On November 21st, Governor Patrick signed into law a House-Senate anti-human trafficking bill that is being hailed as one of the toughest laws of its kind in the nation.
The new law includes criminal sentences up to five years in prison for attempted human trafficking, up to 20 years for trafficking adults, and up to life imprisonment for the trafficking of minors. Businesses involved in trafficking would face up to a $1 million fine for the first offense, with a mandatory minimum of 10 years to a maximum of life for a second offense. These offenses also carry a 5-year mandatory minimum sentence.
The law also removes any statute of limitations for trafficking crimes and creates a 15-year criminal penalty for trafficking human organs, and it updates sex offender registration laws to include human trafficking and the enticement of a minor into prostitution through the use of electronic devices. Anyone convicted of these crimes would be required to register in Massachusetts as a sex offender.
To further protect and help victims, the law creates the “Victims of Human Trafficking Trust Fund” which will be funded from fines and convicted human traffickers’ forfeited assets. Additionally, items used in the commission of the crime (buildings, cars, boats, etc.) are subject to asset forfeiture with all of the proceeds going to the victims fund.
The legislation also:
- Establishes an Anti-Human Trafficking Task Force, comprised of state officials, law enforcement, victims’ services organizations and trafficking victims to investigate and study rates of human trafficking, prevention, and the treatment of victims;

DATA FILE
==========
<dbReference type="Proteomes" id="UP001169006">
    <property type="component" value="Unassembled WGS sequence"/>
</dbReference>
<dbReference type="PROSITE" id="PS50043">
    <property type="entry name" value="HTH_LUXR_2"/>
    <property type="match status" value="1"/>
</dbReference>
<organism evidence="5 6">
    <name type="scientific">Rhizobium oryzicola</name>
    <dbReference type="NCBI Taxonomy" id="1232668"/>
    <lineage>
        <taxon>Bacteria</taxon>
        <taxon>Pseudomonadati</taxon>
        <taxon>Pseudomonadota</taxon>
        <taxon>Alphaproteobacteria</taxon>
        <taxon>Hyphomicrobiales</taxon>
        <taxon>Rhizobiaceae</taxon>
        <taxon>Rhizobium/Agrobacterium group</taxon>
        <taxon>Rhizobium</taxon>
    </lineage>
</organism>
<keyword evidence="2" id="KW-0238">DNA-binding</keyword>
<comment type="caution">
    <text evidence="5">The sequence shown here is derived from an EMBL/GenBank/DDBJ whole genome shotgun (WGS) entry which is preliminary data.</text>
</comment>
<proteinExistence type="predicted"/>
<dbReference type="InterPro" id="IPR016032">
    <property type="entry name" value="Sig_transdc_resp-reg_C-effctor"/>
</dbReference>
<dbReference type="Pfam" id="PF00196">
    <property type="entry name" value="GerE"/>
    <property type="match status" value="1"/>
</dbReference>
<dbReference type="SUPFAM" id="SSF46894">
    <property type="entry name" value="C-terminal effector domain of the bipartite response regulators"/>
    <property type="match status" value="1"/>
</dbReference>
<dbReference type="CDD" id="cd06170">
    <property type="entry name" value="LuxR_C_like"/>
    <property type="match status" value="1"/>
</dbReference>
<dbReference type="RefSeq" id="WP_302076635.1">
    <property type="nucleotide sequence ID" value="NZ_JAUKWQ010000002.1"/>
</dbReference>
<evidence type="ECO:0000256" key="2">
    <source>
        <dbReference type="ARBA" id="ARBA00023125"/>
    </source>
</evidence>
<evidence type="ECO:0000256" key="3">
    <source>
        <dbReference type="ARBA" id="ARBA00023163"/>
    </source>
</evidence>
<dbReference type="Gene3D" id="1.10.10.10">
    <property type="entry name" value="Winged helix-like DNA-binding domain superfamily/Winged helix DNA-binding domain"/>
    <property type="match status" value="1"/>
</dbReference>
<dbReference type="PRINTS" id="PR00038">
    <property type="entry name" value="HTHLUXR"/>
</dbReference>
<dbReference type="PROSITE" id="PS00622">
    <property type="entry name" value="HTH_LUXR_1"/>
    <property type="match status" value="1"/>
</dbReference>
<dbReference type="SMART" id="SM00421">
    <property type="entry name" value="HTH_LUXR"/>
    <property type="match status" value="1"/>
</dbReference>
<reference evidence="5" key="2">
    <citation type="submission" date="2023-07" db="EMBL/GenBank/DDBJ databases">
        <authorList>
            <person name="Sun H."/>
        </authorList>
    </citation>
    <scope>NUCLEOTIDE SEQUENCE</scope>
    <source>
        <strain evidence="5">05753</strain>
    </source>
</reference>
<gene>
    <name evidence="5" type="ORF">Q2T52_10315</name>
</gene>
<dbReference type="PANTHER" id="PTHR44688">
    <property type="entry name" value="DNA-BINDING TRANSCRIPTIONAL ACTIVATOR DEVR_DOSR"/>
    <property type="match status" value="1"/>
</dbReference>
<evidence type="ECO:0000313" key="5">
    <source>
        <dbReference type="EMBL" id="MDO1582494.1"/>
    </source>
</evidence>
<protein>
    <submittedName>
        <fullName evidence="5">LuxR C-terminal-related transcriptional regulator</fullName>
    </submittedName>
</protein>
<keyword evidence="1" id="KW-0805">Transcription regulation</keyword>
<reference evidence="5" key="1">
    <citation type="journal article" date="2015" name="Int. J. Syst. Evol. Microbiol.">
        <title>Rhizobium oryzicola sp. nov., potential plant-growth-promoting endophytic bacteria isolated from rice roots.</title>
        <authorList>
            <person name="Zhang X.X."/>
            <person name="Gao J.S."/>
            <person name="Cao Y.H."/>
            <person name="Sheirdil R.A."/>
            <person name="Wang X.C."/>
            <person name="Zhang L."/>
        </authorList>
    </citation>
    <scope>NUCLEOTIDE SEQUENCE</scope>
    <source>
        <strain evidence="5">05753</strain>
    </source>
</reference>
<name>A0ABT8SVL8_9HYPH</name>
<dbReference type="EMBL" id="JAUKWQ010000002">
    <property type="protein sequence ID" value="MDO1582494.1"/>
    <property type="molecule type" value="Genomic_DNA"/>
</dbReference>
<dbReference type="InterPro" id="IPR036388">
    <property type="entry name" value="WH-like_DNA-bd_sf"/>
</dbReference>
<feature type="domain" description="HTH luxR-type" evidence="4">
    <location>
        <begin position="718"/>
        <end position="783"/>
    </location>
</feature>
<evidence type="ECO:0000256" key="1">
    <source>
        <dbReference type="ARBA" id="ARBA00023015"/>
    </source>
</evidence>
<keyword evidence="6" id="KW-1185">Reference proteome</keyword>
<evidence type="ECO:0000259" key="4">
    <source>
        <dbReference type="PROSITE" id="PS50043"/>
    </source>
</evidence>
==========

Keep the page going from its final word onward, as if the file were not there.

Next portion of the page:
- Increases the penalty for soliciting a prostitute, and increases the penalty for soliciting sex from a person under 18;
- Allows defendants who are victims of human trafficking and charged with prostitution to establish a defense of duress or coercion;
- Establishes a “safe harbor provision” that allows the Commonwealth, defendant or court to request a hearing for a child arrested for prostitution to instead receive protection services;
- Requires the Department of Children and Families (DCF) to provide services to sexually exploited children and to immediately report to the district attorneys and the police any child the department believes to be a sexually exploited child;
- Amends the mandated reporting law so that mandated reporters, such as doctors, social workers, teachers and probation officers, must report to DCF when they have reasonable cause to believe that a child is sexually exploited;
- Establishes a process for victims of trafficking to bring civil actions; and
- Increases potential sentences for “Johns” to 2 ½ years in a house of correction and creates a mandatory $1,000 fine.
Demand Abolition: “Boston Sex Buyers Report”
New Report: “Targeting the Sex Buyer – The Swedish Example: Stopping Prostitution and Trafficking Where It All Begins”
Pioneer Valley Gets 300+ Posters This Week to Protest Valley Advocate Escort Ads (3/21/10)
NoPornNorthampton in conjunction with Our Voices Matter is putting up over 300 posters (download full-size PDF) throughout Pioneer Valley this week. Contact Daily Hampshire Gazette/Valley Advocate Publisher Jim Foudy and ask him to drop massage/escort ads from the Valley Advocate.